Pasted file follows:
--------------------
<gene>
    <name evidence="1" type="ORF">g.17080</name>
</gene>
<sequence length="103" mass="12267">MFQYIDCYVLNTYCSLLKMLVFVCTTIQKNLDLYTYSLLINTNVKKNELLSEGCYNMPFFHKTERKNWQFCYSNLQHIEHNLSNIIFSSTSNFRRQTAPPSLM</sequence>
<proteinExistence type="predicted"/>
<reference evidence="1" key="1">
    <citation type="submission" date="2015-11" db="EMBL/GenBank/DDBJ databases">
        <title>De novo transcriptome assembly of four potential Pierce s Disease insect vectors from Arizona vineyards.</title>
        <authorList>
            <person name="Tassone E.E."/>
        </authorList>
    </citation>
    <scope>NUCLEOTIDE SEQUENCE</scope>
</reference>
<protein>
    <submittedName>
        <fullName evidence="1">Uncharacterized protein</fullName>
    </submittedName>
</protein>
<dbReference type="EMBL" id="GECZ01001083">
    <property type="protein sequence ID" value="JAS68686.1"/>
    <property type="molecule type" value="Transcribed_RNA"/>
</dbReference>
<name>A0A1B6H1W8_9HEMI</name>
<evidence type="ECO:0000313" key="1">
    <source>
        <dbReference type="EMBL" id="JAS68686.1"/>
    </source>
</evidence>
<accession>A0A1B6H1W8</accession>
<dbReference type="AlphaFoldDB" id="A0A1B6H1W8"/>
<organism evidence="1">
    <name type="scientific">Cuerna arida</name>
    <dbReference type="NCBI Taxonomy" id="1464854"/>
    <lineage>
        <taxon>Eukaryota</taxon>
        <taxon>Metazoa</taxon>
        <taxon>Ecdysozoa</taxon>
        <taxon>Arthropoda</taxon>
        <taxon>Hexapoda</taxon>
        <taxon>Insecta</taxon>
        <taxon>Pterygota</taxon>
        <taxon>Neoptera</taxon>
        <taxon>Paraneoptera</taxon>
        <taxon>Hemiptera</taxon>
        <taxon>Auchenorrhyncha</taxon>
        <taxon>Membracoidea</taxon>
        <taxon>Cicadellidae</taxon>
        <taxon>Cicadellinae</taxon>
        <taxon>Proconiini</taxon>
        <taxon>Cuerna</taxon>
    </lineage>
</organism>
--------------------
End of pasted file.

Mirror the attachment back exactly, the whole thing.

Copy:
<gene>
    <name evidence="1" type="ORF">g.17080</name>
</gene>
<sequence length="103" mass="12267">MFQYIDCYVLNTYCSLLKMLVFVCTTIQKNLDLYTYSLLINTNVKKNELLSEGCYNMPFFHKTERKNWQFCYSNLQHIEHNLSNIIFSSTSNFRRQTAPPSLM</sequence>
<proteinExistence type="predicted"/>
<reference evidence="1" key="1">
    <citation type="submission" date="2015-11" db="EMBL/GenBank/DDBJ databases">
        <title>De novo transcriptome assembly of four potential Pierce s Disease insect vectors from Arizona vineyards.</title>
        <authorList>
            <person name="Tassone E.E."/>
        </authorList>
    </citation>
    <scope>NUCLEOTIDE SEQUENCE</scope>
</reference>
<protein>
    <submittedName>
        <fullName evidence="1">Uncharacterized protein</fullName>
    </submittedName>
</protein>
<dbReference type="EMBL" id="GECZ01001083">
    <property type="protein sequence ID" value="JAS68686.1"/>
    <property type="molecule type" value="Transcribed_RNA"/>
</dbReference>
<name>A0A1B6H1W8_9HEMI</name>
<evidence type="ECO:0000313" key="1">
    <source>
        <dbReference type="EMBL" id="JAS68686.1"/>
    </source>
</evidence>
<accession>A0A1B6H1W8</accession>
<dbReference type="AlphaFoldDB" id="A0A1B6H1W8"/>
<organism evidence="1">
    <name type="scientific">Cuerna arida</name>
    <dbReference type="NCBI Taxonomy" id="1464854"/>
    <lineage>
        <taxon>Eukaryota</taxon>
        <taxon>Metazoa</taxon>
        <taxon>Ecdysozoa</taxon>
        <taxon>Arthropoda</taxon>
        <taxon>Hexapoda</taxon>
        <taxon>Insecta</taxon>
        <taxon>Pterygota</taxon>
        <taxon>Neoptera</taxon>
        <taxon>Paraneoptera</taxon>
        <taxon>Hemiptera</taxon>
        <taxon>Auchenorrhyncha</taxon>
        <taxon>Membracoidea</taxon>
        <taxon>Cicadellidae</taxon>
        <taxon>Cicadellinae</taxon>
        <taxon>Proconiini</taxon>
        <taxon>Cuerna</taxon>
    </lineage>
</organism>